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When should your cat get an FVRCP vaccine?

Initially, the vaccine is administered to 6- to 8-week old kittens to help them develop immunity to the viruses, especially panleukopenia and calicivirus, followed up by three booster shots three to four weeks apart until the kitten is 12 weeks old. Then, FVRCP booster shots once per year help your cat's immune system prepare to respond to the onslaught of a disease.

For indoor cats who do not have any contact with other cats, your veterinarian may decide that boosters on a schedule of once every two to three years is enough to keep your cat free of the viruses.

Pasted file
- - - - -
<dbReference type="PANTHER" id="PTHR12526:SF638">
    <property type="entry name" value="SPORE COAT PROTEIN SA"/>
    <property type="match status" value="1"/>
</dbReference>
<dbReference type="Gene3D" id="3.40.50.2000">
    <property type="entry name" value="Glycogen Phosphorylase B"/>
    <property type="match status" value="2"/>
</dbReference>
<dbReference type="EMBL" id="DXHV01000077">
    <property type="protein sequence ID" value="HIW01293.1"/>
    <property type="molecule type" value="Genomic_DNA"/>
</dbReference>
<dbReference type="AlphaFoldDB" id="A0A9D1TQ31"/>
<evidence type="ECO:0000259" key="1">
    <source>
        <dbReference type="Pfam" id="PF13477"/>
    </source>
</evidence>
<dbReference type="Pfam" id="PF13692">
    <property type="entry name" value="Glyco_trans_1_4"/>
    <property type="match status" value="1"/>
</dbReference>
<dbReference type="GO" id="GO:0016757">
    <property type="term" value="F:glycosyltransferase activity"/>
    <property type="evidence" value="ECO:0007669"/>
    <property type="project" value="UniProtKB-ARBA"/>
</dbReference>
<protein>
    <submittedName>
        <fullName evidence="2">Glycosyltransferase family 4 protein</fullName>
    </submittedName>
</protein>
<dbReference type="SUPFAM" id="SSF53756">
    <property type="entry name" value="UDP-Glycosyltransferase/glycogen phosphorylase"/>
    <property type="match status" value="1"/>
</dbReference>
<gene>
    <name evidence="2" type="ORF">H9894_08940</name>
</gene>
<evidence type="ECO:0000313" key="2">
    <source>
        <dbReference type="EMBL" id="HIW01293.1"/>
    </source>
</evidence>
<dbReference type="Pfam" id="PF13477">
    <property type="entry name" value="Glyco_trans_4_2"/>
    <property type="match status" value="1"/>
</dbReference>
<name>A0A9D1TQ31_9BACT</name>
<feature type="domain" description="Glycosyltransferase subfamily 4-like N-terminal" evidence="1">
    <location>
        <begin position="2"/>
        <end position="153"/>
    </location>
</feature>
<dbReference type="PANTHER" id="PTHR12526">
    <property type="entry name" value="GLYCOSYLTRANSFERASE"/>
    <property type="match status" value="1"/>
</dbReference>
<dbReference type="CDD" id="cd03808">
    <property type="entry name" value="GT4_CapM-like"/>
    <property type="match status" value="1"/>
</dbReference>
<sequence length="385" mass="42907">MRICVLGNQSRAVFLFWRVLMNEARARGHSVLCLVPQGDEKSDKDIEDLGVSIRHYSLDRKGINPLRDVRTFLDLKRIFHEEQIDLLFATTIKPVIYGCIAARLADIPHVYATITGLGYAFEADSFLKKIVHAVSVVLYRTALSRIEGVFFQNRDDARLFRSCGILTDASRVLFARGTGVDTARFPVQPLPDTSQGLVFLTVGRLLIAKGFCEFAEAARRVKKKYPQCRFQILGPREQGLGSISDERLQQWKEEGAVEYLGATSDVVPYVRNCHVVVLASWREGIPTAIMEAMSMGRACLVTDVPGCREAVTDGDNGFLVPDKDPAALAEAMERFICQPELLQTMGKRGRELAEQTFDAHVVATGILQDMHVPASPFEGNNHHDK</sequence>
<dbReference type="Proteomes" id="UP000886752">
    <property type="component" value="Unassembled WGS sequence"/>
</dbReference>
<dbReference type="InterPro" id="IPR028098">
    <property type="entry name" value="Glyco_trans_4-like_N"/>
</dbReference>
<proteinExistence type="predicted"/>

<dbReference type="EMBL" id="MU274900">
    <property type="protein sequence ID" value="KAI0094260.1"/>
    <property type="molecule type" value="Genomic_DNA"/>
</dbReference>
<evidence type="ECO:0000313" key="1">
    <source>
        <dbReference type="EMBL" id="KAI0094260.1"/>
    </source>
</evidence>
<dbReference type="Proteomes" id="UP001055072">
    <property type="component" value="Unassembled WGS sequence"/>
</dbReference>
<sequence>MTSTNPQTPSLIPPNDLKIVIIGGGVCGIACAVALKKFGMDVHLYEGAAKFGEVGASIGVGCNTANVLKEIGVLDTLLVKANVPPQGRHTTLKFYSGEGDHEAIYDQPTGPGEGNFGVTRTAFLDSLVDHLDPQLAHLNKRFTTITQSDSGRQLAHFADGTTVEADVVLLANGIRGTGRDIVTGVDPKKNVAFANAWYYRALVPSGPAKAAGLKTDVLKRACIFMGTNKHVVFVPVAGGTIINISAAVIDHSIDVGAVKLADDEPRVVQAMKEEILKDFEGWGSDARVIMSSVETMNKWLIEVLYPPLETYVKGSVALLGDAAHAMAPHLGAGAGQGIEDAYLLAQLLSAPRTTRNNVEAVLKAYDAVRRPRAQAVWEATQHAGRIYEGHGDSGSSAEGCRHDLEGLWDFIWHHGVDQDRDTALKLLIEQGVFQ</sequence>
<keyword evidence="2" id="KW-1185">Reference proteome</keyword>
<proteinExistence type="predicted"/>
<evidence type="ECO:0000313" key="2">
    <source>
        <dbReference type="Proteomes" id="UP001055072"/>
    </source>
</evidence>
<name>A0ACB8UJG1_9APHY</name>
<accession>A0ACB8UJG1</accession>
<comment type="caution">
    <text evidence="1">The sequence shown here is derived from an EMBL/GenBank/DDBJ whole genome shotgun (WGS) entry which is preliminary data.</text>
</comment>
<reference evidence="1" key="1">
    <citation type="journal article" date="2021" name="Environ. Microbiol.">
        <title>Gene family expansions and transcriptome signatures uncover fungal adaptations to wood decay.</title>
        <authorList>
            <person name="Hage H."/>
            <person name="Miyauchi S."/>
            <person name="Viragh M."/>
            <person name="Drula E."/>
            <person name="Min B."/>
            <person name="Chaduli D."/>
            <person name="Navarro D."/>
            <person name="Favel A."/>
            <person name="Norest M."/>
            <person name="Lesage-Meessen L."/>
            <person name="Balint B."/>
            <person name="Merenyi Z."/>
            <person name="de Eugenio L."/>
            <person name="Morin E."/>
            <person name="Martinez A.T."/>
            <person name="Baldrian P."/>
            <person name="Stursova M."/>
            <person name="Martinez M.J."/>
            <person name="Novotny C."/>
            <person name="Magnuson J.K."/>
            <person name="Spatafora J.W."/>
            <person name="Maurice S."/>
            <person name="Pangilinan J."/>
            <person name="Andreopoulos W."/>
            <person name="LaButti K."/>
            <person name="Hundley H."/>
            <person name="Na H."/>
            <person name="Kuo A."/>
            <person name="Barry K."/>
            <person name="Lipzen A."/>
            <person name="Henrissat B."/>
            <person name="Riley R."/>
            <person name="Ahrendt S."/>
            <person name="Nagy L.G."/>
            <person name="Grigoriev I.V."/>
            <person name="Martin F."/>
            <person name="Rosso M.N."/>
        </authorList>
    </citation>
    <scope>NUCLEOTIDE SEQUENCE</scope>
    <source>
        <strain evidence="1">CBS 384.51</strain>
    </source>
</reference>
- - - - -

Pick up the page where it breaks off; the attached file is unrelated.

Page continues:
Side effects and cautions with FVRCP vaccines

FVRCP is a live virus. Occasionally, cats may contract the diseases the vaccine fights. Signs to be aware of are a high fever, breathing difficulties, and excessive vomiting. In this case, call your vet immediately.

More usual, less-severe side effects are soreness in the injection site or surrounding area. If your cat seems depressed, be assured, he will perk up when the soreness subsides. Also, be aware, he may have a runny nose, develop an oral or nasal sore, or throw up for the whole day after receiving the shot, but again, anticipate no further complications.

One particular caution with the FVRCP vaccine is associated with pregnant cats, who should never be vaccinated with live viruses since it could harm their unborn kittens.